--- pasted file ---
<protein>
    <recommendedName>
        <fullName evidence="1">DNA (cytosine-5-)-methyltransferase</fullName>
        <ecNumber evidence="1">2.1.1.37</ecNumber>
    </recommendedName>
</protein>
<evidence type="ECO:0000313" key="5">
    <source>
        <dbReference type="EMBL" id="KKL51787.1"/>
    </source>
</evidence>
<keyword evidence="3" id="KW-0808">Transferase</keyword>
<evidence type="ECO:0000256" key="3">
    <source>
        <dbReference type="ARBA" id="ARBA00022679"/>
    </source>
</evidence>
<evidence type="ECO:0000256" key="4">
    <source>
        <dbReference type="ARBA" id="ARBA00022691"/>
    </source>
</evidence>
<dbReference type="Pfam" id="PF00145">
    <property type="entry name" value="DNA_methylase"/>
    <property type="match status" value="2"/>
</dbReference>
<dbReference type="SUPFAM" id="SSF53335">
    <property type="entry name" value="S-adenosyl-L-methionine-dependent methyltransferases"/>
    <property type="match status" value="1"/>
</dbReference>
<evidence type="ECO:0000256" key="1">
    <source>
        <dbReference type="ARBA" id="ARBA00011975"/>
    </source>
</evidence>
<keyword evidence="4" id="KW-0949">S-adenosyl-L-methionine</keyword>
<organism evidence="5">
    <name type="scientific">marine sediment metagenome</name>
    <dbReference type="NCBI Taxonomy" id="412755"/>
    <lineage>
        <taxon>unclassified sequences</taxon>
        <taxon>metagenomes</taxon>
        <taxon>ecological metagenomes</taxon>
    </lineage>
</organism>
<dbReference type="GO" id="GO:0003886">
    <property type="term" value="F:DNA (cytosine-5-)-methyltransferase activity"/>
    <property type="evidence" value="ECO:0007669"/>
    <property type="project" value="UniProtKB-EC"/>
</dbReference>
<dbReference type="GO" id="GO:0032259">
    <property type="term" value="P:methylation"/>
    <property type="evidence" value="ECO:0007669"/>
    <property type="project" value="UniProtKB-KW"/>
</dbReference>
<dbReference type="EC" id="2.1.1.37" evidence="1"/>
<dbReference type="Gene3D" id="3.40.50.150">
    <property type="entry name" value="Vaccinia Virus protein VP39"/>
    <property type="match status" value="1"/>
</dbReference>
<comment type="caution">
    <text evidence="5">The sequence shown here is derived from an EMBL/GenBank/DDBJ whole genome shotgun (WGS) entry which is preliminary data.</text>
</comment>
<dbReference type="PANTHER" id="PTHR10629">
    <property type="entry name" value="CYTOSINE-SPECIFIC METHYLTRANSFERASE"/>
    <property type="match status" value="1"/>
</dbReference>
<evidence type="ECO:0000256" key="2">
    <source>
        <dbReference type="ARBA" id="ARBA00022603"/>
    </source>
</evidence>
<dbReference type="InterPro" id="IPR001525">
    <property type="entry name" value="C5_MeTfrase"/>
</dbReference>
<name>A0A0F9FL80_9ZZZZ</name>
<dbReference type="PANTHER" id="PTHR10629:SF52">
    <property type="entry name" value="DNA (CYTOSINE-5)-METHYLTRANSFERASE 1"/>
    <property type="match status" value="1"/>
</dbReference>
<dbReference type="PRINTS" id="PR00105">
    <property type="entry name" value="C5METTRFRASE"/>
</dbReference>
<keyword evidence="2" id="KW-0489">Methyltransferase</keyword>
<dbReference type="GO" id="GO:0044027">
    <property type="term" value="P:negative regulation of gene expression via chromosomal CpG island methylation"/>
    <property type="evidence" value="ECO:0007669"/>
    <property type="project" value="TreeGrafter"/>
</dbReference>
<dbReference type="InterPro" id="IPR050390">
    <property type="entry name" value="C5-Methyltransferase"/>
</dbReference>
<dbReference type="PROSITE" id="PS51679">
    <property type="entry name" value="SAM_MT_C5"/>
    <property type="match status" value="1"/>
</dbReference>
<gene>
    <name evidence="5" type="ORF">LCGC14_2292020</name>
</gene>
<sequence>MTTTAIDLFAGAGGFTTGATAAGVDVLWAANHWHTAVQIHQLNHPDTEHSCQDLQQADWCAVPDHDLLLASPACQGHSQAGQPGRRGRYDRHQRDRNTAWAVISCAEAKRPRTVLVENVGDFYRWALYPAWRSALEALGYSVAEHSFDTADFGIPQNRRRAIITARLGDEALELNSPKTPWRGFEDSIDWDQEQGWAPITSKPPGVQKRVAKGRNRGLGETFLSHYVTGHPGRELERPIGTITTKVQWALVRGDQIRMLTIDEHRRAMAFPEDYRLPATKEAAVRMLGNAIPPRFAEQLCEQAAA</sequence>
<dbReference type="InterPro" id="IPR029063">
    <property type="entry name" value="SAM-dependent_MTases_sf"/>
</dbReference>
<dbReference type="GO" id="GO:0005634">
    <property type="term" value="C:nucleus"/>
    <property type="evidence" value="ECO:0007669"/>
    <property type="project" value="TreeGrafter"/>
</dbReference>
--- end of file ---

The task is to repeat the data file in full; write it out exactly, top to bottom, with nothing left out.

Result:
<protein>
    <recommendedName>
        <fullName evidence="1">DNA (cytosine-5-)-methyltransferase</fullName>
        <ecNumber evidence="1">2.1.1.37</ecNumber>
    </recommendedName>
</protein>
<evidence type="ECO:0000313" key="5">
    <source>
        <dbReference type="EMBL" id="KKL51787.1"/>
    </source>
</evidence>
<keyword evidence="3" id="KW-0808">Transferase</keyword>
<evidence type="ECO:0000256" key="3">
    <source>
        <dbReference type="ARBA" id="ARBA00022679"/>
    </source>
</evidence>
<evidence type="ECO:0000256" key="4">
    <source>
        <dbReference type="ARBA" id="ARBA00022691"/>
    </source>
</evidence>
<dbReference type="Pfam" id="PF00145">
    <property type="entry name" value="DNA_methylase"/>
    <property type="match status" value="2"/>
</dbReference>
<dbReference type="SUPFAM" id="SSF53335">
    <property type="entry name" value="S-adenosyl-L-methionine-dependent methyltransferases"/>
    <property type="match status" value="1"/>
</dbReference>
<evidence type="ECO:0000256" key="1">
    <source>
        <dbReference type="ARBA" id="ARBA00011975"/>
    </source>
</evidence>
<keyword evidence="4" id="KW-0949">S-adenosyl-L-methionine</keyword>
<organism evidence="5">
    <name type="scientific">marine sediment metagenome</name>
    <dbReference type="NCBI Taxonomy" id="412755"/>
    <lineage>
        <taxon>unclassified sequences</taxon>
        <taxon>metagenomes</taxon>
        <taxon>ecological metagenomes</taxon>
    </lineage>
</organism>
<dbReference type="GO" id="GO:0003886">
    <property type="term" value="F:DNA (cytosine-5-)-methyltransferase activity"/>
    <property type="evidence" value="ECO:0007669"/>
    <property type="project" value="UniProtKB-EC"/>
</dbReference>
<dbReference type="GO" id="GO:0032259">
    <property type="term" value="P:methylation"/>
    <property type="evidence" value="ECO:0007669"/>
    <property type="project" value="UniProtKB-KW"/>
</dbReference>
<dbReference type="EC" id="2.1.1.37" evidence="1"/>
<dbReference type="Gene3D" id="3.40.50.150">
    <property type="entry name" value="Vaccinia Virus protein VP39"/>
    <property type="match status" value="1"/>
</dbReference>
<comment type="caution">
    <text evidence="5">The sequence shown here is derived from an EMBL/GenBank/DDBJ whole genome shotgun (WGS) entry which is preliminary data.</text>
</comment>
<dbReference type="PANTHER" id="PTHR10629">
    <property type="entry name" value="CYTOSINE-SPECIFIC METHYLTRANSFERASE"/>
    <property type="match status" value="1"/>
</dbReference>
<evidence type="ECO:0000256" key="2">
    <source>
        <dbReference type="ARBA" id="ARBA00022603"/>
    </source>
</evidence>
<dbReference type="InterPro" id="IPR001525">
    <property type="entry name" value="C5_MeTfrase"/>
</dbReference>
<name>A0A0F9FL80_9ZZZZ</name>
<dbReference type="PANTHER" id="PTHR10629:SF52">
    <property type="entry name" value="DNA (CYTOSINE-5)-METHYLTRANSFERASE 1"/>
    <property type="match status" value="1"/>
</dbReference>
<dbReference type="PRINTS" id="PR00105">
    <property type="entry name" value="C5METTRFRASE"/>
</dbReference>
<keyword evidence="2" id="KW-0489">Methyltransferase</keyword>
<dbReference type="GO" id="GO:0044027">
    <property type="term" value="P:negative regulation of gene expression via chromosomal CpG island methylation"/>
    <property type="evidence" value="ECO:0007669"/>
    <property type="project" value="TreeGrafter"/>
</dbReference>
<dbReference type="InterPro" id="IPR050390">
    <property type="entry name" value="C5-Methyltransferase"/>
</dbReference>
<dbReference type="PROSITE" id="PS51679">
    <property type="entry name" value="SAM_MT_C5"/>
    <property type="match status" value="1"/>
</dbReference>
<gene>
    <name evidence="5" type="ORF">LCGC14_2292020</name>
</gene>
<sequence>MTTTAIDLFAGAGGFTTGATAAGVDVLWAANHWHTAVQIHQLNHPDTEHSCQDLQQADWCAVPDHDLLLASPACQGHSQAGQPGRRGRYDRHQRDRNTAWAVISCAEAKRPRTVLVENVGDFYRWALYPAWRSALEALGYSVAEHSFDTADFGIPQNRRRAIITARLGDEALELNSPKTPWRGFEDSIDWDQEQGWAPITSKPPGVQKRVAKGRNRGLGETFLSHYVTGHPGRELERPIGTITTKVQWALVRGDQIRMLTIDEHRRAMAFPEDYRLPATKEAAVRMLGNAIPPRFAEQLCEQAAA</sequence>
<dbReference type="InterPro" id="IPR029063">
    <property type="entry name" value="SAM-dependent_MTases_sf"/>
</dbReference>
<dbReference type="GO" id="GO:0005634">
    <property type="term" value="C:nucleus"/>
    <property type="evidence" value="ECO:0007669"/>
    <property type="project" value="TreeGrafter"/>
</dbReference>